Helmed by experienced chefs Caitlin Adler and Christopher Vuich, Sweet Bites tantalizes taste buds with delectable baked goods, coffee, and lunchtime eats. While sitting in the cozy, wood-beamed dining room, diners can ogle paintings by local artists as they choose a joy-inducing indulgence from the bakery’s breakfast and lunch menu or fully stocked dessert counter. Delve into the fresh-baked goodness of mini or regular-size cupcakes ($2.50–$3.50), moisten a mouth with an individual quiche ($7), or abandon a boring nine-to-five for a whirlwind romance with a donut muffin ($1.95). Bite into layers of ham, mortadella, salami, capicolla, muenster cheese, and spicy olive and roasted pepper relish with a muffaletta sandwich ($9). Flavorful salads such as the cobb ($12), caesar ($8), or the crispy duck, sprinkled with herb goat cheese, roasted peppers, sweet 'n’ spicy nuts, and a lemon vinaigrette ($15) are sure to enchant, while the toasted tuscan bread bruschetta, spread with mascarpone cheese, fresh fruit, and honey, offers sucrose-rich portions to please sugar-starved palates ($8). Sweet Bites is a kid-friendly eatery, so pintsize companions can be treated to a grilled-cheese sandwich ($6) or pizza bagel ($6), while their fully developed wardens recharge with a cup of Java Tree fair trade coffee or Two Leaves and a Bud organic tea.
Italian immigrants Frank and Mary Napoli began a new life in America in 1898 when they purchased 40 acres of land to harvest vegetables, poultry, and eggs. With their three sons in tow, the Napolis began a pushcart delivery business that evolved into a produce stand dubbed Idylwilde. Nearly 90 years later, that small-town stand has blossomed into a booming grocery business run by a third generation of Napoli brothers. Together, the trio designed the current store, which was built in 1985 from 100 tons of ash and pine and includes a Dutch barn and greenhouse.
From beneath the wood rafters and high ceilings of Idylwilde's store, carts of fresh, seasonal produce such as cape cod cranberries, english peas, and squash glisten under the lights. The deli houses the farm's own freshly made turkey burgers and daily delivered Scottish salmon, as well as Creekstone Farms Black Angus beef and Boar's Head meats. In the bakery, fresh-baked breads and jumbo cookies fill the air with the sweet scent of the hearth. Joining Idylwilde's proprietary stash of goods are items from other well-known vendors, such as Hogan Brothers coffee and Silver Cloud Estates spices, as well as special dietary foods including gluten-free breads. The market also carries an extensive stock of craft beer and wines ready for pairing with gourmet New England cheeses from their enviable pantry.
Boredom meets its demise at Acton Bowladrome, a multifaceted complex owned by a family that has been entertaining other families for more than 40 years. There, 16 synthetic candlepin-bowling lanes speed balls toward rattling glory as friends, leagues, and parties rack up high scores. Away from the smashing pins, the Bowladrome's onsite, ‘50s-style restaurant, Burgerdrome, takes taste buds on a ride through time with burgers, shakes, pizzas, and views of the alley from its polished counter, bright-red booths, and checkered floor. Those vintage vibes continue into the arcade, filled with titles such as Guitar Hero and Bed Monsters, and the Retrocade, where gamers swap quarters for classic-game play and the chance to beat the Fonz’s high scores.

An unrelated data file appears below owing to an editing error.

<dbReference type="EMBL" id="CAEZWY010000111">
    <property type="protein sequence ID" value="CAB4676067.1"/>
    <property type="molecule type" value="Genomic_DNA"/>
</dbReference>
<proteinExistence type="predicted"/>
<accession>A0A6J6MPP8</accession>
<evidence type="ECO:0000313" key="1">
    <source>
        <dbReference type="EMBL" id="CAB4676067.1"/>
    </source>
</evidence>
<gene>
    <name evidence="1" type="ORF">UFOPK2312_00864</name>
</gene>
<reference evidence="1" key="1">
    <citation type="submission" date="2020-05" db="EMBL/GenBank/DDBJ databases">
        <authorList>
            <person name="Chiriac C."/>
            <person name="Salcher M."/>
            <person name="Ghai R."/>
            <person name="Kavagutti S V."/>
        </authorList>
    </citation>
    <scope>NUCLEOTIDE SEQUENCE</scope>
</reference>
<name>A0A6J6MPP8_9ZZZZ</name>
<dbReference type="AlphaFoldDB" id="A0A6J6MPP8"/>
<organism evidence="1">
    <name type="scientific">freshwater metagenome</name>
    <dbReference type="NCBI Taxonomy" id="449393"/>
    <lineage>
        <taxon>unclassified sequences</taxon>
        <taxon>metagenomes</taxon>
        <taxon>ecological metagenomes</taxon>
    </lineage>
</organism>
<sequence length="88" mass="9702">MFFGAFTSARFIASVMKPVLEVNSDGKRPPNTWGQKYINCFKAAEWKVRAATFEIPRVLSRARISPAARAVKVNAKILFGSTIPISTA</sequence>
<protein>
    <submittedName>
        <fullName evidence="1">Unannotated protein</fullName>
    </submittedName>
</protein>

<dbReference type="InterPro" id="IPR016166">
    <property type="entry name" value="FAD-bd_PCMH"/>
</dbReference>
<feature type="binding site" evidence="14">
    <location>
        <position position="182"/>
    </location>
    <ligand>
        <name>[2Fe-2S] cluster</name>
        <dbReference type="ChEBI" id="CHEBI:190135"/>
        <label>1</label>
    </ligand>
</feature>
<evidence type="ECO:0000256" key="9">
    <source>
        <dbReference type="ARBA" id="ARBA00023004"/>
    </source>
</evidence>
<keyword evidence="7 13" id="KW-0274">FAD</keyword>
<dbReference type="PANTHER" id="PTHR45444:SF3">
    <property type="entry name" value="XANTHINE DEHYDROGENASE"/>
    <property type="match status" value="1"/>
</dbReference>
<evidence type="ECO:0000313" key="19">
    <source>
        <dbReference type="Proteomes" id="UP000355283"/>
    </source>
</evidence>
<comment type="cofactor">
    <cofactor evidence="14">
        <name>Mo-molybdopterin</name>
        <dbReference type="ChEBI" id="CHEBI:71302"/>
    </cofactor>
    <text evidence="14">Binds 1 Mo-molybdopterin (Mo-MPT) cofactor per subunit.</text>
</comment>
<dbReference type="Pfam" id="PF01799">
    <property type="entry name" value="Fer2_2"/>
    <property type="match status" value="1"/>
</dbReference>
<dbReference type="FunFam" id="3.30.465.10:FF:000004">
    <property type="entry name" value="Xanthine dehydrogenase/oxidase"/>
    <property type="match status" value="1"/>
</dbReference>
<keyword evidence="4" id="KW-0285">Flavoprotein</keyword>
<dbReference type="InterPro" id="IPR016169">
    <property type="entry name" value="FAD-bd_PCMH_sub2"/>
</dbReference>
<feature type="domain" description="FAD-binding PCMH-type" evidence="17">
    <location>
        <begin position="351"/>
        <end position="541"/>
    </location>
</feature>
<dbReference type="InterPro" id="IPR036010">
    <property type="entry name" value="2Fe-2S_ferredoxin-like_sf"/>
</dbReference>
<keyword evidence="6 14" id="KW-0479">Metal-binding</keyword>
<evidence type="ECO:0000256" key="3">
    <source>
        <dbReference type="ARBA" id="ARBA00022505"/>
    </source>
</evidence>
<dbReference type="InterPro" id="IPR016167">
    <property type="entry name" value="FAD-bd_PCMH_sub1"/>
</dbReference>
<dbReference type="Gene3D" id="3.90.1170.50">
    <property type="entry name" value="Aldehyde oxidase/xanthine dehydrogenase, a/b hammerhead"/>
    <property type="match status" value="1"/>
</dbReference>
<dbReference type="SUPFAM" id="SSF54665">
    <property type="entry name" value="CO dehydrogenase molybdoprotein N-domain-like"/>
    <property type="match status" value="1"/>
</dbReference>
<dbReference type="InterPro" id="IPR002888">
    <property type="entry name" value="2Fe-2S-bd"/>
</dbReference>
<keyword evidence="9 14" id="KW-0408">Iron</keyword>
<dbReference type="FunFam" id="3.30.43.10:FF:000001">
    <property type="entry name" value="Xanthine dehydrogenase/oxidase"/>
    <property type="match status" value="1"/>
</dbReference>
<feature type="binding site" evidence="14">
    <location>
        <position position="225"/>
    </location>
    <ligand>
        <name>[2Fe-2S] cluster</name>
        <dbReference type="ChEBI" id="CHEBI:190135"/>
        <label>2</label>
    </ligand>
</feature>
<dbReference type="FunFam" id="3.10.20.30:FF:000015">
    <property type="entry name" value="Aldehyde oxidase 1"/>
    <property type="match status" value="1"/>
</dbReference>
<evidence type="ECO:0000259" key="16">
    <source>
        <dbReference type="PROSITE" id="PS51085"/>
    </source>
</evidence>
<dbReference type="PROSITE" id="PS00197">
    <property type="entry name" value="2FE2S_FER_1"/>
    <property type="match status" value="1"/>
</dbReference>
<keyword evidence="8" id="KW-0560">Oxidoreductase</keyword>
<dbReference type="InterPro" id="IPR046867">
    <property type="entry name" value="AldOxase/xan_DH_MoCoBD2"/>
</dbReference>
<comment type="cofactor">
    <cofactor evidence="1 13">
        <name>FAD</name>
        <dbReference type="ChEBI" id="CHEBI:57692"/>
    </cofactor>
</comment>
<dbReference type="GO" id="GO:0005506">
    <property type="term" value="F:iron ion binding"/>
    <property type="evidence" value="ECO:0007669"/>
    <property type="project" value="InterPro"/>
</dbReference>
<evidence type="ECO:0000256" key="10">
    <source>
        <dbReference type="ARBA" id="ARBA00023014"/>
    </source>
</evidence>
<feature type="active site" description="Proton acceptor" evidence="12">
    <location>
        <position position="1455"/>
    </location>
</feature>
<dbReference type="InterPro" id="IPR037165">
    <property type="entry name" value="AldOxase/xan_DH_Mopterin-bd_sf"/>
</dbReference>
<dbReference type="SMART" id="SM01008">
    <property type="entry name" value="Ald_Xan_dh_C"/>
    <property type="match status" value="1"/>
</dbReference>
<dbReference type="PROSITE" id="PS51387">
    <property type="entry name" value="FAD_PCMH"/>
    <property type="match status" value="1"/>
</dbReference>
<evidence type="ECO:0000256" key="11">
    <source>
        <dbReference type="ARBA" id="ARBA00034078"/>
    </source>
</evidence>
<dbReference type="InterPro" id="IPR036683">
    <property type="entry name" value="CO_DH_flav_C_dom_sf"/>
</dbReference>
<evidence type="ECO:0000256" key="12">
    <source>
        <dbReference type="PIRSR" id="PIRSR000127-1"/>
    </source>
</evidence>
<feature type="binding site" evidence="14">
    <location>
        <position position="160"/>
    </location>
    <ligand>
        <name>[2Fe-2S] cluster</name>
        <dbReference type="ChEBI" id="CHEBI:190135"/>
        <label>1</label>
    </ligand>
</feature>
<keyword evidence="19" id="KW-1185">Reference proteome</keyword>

The chefs at Savoring Indian Cuisine have a couple different tricks for imparting every dish with a burst of flavor. The first involves their spices, which they grind in-house before sprinkling them onto coal-roasted eggplants and various flavored naans. The second's in their tandoor oven, which gives meat a smoky flavor and a light, juicy texture. This makes the resulting cuts of lamb, chicken, and salmon perfect for the house kebabs. The chefs don't only craft meat entrees, however. They also have a full menu of vegetarian entrees, which showcase vegetables like the invite list to a scarecrow's retirement party.
Vincenzo's Ristorante & Bistro's owners understand that people have different tastes, or sometimes just feel like a different experience. So, they decided to split their space in two. In the ristorante, they ferry fine Italian cuisine to candlelit, white-linened tables. In the bistro, they serve deliberately more casual fare as live singer-songwriters ply their trade at the piano with jazz and blues standards.
Minute Man National Historic Park preserves the scene of the first Revolutionary War battle 1 mile north of Concord's Colonial Inn. Official and self-guided tours originate at the Minute Man Visitor Center where a multimedia theater presentation elucidates Paul Revere's Ride, the Lexington Green showdown, and the "shot heard 'round the world." Outside the center, the revolutionary spirit propels travelers down Battle Road Trail, a 5-mile stretch of restored colonial landscape between Concord and Lexington that approximates the path of the American Revolution's first battle and the road traveled by the minutemen. One mile east of the Colonial Inn, The Orchard House, former home of Louisa May Alcott, enchants visitors with its rich 19th-century history and authentic family heirlooms and foosball tables. During guided tours, the clapboard manor house where Alcott wrote and set her literary masterpiece Little Women reveals itself to harbor a multitude of period pieces that populate the beloved novel. Perched on an orchard of apple trees, the family home may have hosted legendary intellectuals including Ralph Waldo Emerson, Henry David Thoreau, and Nathaniel Hawthorne. Amos Alcott, Louisa's father, purchased the original property in 1857. It has undergone few structural changes since the family left in 1877, as ongoing preservation efforts help to retain its authentic charm and character.